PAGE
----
- Published on Tuesday, 04 September 2012 15:13 04 September 2012
Family Federation for World Peace and Unification (FFWPU) in 1994, and the Universal Peace Federation (UPF) in 2005. He was called to religious ministry as a result of a direct experience with Jesus Christ in 1935. His original teachings are published in English as Exposition of the Divine Principle (1996). He was a prolific speaker whose collected sermons fill over 400 volumes.Rev. Sun Myung Moon, the founder of Unification Theological Seminary in Barrytown and New York City, passed away on Sunday, September 2 of pneumonia-related complications at the CheongShim International Medical Center about 60 kilometers east of Seoul. Born in North Pyeongan Province, now part of North Korea, on February 25, 1920, Rev. Moon was the founder of the Holy Spirit Association for the Unification of World Christianity (HSA-UWC) or Unification Church in 1954, the
Rev. Moon founded UTS in 1975 as an institution of higher learning dedicated to “interreligious, interracial and international unity.” This was consistent with his belief that theological studies can only be adequately pursued in relationship to the full range of religious traditions. Rev. Moon continued to support UTS as well as a number of ecumenical and interreligious organizations begun at the Seminary. In 1985, 1990, and 1992, he hosted well-attended Assemblies of the World’s Religions. In 2000, he proposed establishment of an inter-religious council at the United Nations, an idea that was taken up by a number of national delegations and is currently under discussion in the General Assembly. In 2003, he launched the Middle East Peace Initiative (MEPI) which in over 35 pilgrimages brought thousands of peace-makers from diverse religions and nationalities to the region.
At the Seminary’s Inaugural Convocation, September 20, 1975, Rev. Moon stated,
Rediscovery of God, establishment of a parental relationship between God and humankind and the resurrection of divine love … are the human conditions required for ultimate peace and happiness. We can turn nowhere but to religion for the great revolution of human consciousness …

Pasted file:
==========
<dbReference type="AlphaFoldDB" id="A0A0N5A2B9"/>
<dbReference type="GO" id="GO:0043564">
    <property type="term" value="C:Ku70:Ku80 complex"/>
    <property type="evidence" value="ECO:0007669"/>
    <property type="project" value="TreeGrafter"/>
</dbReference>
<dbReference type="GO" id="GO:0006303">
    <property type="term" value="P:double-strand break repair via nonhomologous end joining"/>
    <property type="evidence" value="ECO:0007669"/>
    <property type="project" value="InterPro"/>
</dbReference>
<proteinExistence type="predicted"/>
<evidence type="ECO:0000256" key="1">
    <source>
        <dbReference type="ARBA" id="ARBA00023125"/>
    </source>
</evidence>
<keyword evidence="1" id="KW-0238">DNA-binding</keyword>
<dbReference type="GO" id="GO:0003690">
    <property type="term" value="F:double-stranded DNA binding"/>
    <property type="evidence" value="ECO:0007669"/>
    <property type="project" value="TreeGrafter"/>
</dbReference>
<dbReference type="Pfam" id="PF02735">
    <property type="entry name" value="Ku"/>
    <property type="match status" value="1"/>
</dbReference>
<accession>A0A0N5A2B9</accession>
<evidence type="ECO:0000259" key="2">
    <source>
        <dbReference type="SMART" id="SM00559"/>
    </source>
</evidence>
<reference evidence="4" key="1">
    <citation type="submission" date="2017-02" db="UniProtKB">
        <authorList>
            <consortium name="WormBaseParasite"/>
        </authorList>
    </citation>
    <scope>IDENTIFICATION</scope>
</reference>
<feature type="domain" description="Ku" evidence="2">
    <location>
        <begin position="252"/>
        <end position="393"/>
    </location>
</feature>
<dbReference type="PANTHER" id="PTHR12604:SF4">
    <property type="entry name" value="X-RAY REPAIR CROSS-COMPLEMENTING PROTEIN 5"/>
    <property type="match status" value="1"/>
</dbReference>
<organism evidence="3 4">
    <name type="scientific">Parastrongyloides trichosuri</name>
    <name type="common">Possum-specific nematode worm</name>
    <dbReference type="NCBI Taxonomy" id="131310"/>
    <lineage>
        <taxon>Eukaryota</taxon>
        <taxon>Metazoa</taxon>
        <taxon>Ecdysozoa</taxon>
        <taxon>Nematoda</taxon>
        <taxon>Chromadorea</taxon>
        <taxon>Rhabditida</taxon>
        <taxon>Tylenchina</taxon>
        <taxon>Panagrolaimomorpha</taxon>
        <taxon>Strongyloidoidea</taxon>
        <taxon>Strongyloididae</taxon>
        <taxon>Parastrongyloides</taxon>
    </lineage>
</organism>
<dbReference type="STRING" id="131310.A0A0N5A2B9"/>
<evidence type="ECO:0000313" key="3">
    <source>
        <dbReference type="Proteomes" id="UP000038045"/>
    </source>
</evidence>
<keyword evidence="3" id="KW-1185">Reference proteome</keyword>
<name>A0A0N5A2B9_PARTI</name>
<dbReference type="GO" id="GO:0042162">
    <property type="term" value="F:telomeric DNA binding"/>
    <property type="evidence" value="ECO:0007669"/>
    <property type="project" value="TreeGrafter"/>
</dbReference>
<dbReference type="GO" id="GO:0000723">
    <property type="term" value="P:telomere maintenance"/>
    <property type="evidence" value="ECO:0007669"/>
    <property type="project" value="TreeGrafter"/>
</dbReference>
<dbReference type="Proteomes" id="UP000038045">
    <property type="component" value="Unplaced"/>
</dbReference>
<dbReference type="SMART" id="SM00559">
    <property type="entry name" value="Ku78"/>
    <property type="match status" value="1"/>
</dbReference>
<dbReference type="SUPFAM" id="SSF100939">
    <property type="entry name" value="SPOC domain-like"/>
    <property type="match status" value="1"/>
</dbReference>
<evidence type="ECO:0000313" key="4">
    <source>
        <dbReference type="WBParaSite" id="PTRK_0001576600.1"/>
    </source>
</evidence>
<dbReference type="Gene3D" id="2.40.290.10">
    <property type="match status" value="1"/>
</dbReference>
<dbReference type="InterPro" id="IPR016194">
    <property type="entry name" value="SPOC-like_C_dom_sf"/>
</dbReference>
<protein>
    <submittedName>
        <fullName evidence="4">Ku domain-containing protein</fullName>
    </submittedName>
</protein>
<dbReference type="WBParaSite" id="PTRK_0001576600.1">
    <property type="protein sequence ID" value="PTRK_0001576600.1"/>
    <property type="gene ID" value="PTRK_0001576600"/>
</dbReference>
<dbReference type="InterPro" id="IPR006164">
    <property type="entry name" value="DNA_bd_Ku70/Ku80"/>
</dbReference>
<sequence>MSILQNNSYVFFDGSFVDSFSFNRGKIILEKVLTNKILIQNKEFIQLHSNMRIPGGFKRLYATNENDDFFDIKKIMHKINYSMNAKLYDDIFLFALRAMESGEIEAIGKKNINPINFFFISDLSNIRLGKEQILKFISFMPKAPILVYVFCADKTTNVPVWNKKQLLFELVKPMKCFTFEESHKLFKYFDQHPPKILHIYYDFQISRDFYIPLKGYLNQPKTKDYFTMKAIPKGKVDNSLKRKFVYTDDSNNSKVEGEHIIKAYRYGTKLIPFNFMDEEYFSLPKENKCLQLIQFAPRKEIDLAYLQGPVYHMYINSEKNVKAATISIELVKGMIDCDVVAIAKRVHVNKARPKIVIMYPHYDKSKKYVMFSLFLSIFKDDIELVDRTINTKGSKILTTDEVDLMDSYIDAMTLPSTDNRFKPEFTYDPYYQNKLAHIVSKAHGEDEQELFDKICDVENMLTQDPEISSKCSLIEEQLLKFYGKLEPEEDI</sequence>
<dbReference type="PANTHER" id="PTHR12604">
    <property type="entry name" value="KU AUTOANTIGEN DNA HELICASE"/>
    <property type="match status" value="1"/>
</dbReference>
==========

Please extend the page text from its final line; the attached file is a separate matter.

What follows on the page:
The Seminary is not a place or a building; it is people who are equipped with the spirit and ideal of God … We must change our direction from theologies that are deprived of life and spirit and turn to a new theology with a dynamic lifestyle in which God would directly participate.
UTS awarded Rev, and Mrs. Moon doctorate degrees, honoris causa, in 2001. In his Commencement Address, Rev. Moon said,
All religions should be united and make joint efforts for the establishment of one global family. In order to realize this, all existing barriers among races, religions, denominations and nations must be broken down to create one unified world. The Unification Theological Seminary was founded on such an inter-religious, international and interracial ideology.
In his autobiography, As a Peace-Loving Global Citizen (2010), Rev. Moon again noted UTS had been founded on an “interreligious basis” and stated, “When all the religions … were debated, … [practictioners] began to break through the incorrect concepts they had about each other and to better understand each other.” (175)
In 1997 Rev. Moon spoke about the need to establish an undergraduate religious college on the UTS campus. Extensive renovations are underway of the main building in Barrytown in preparation for a college centered on Unificationist values and ideals.
In recent years, Rev. Moon highlighted the unique capacities of women in peace-building and emphasized their leadership in the coming “Pacific Rim Era.” Consonant with this, he appointed his daughter, Rev. In Jin (Tatiana) Moon National Pastor/CEO of the Unification movement in America. Rev. In Jin Moon also serves as Chairperson of the UTS Board of Trustees. Rev. Moon is survived by his wife, Dr. Hak Ja Han Moon, ten living children and more than fifty grandchildren and great-grand-children. It is expected that Dr. Hak Ja Han Moon will assume responsibility for guiding the international Unification movement.
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